We’ve posted multiple times about the proposed development at 100 Weld Street, which recently won approval from the Boston Redevelopment Authority. The project could have been better–we would have especially liked to see more mixed use (i.e. retail) and a more progressive approach to parking–but on balance we supported the proposal because it should revitalize vacant space, benefit the business district, and help with the housing crisis. Earlier this month, the Roslindale Bulletin ran a feature on the BRA approval, quoting our own Matt Lawlor. The full article is reproduced below.
BRA approves 100 Weld St. development, neighbors not happy
By Jeff Sullivan.
The Boston Redevelopment Authority approved the 16-unit condominium project for 100 Weld St. on the West Roxbury/Roslindale line. While some residents are excited that the decaying eyesore of the old Weld American Gas Station will finally be redone, many residents feel that the project was too big and had too much of an impact on the nearby neighborhood. “I’m not happy about the decision,” said Hazelmere Road resident Will Escobar. “I kind of feel like the city hasn’t listened to the neighbors and their concerns. It seems like Hazelmere has become separated from this whole process, even though we’ve been very vocal and present at the meetings. We just knew from the first meeting that this was going to go through.” Escobar said he was concerned about the change of the address from the initial project, as originally the proposal had the address of the building at 1400 Centre St., which makes the building’s front, legally, facing Centre. He said changing it to make the legal front of the building to Weld Street made it so that the rear-yard setback was no longer facing the Hazelmere neighborhood, but instead the parking lot next to Citibank and Kelleher’s Bar and Grille. “Centre Street becomes the side yard,” he said. “Now the other side of the building can be right up against the property line.” Escobar said another town house project, which did not go through, had similar zoning issues as its address was Centre Street. “The back yards were looking right into the second floor bedrooms of all the homes on Hazelmere,” he said. “It’s just a feeling that I have that the reason they switched it over to Weld was in their plan to get around the variances.”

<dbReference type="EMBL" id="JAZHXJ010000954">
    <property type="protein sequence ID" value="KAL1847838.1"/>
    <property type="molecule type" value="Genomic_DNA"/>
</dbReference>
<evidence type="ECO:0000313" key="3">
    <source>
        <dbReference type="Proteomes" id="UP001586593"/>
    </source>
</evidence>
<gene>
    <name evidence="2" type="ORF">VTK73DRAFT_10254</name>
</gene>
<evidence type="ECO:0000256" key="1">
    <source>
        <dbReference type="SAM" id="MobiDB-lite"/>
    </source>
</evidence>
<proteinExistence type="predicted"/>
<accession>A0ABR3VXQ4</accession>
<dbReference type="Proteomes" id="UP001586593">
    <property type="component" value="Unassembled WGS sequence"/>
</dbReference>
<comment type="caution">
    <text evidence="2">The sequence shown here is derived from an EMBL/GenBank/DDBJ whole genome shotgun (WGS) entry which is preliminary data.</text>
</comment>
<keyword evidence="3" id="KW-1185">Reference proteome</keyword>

Walkup Roslindale Member Matthew Lawlor said the project is a welcome change to the old decrepit lot. “I think speaking for Walkup Roslindale, I was the one who drafted our comment letter we’re satisfied to see that project moving forward it’s replacing the long-standing eyesore,” he said. “It’s replacing it with a project that we think makes sense and we support it.” Lawlor said that this project, besides helping to solidify the two-lane intersection on the Weld side of Centre Street, would help increase walkability in the neighborhood. He said the group feels that increasing housing does not necessarily increase parking concerns, as most Millennials are more concerned with access to transit rather than parking. “In terms of choosing where they live and work, 95 percent of Millennials base their decisions on access to transit,” he said. “That’s a much different response than what you would get in older cohorts in Boston.” Lawlor conceded his group has a different outlook than the residents on Hazelmere Road. “We’ve got a different perspective than they do,” he said. “We know Roslindale is growing, the city is growing, and our focus is as new development occurs to see if it be the best plus for the neighborhood it can be.” The development was planned as an as-of-right project, meaning if the Zoning Board sees no variances needed in the project, the project developer can obtain building permits and then start construction.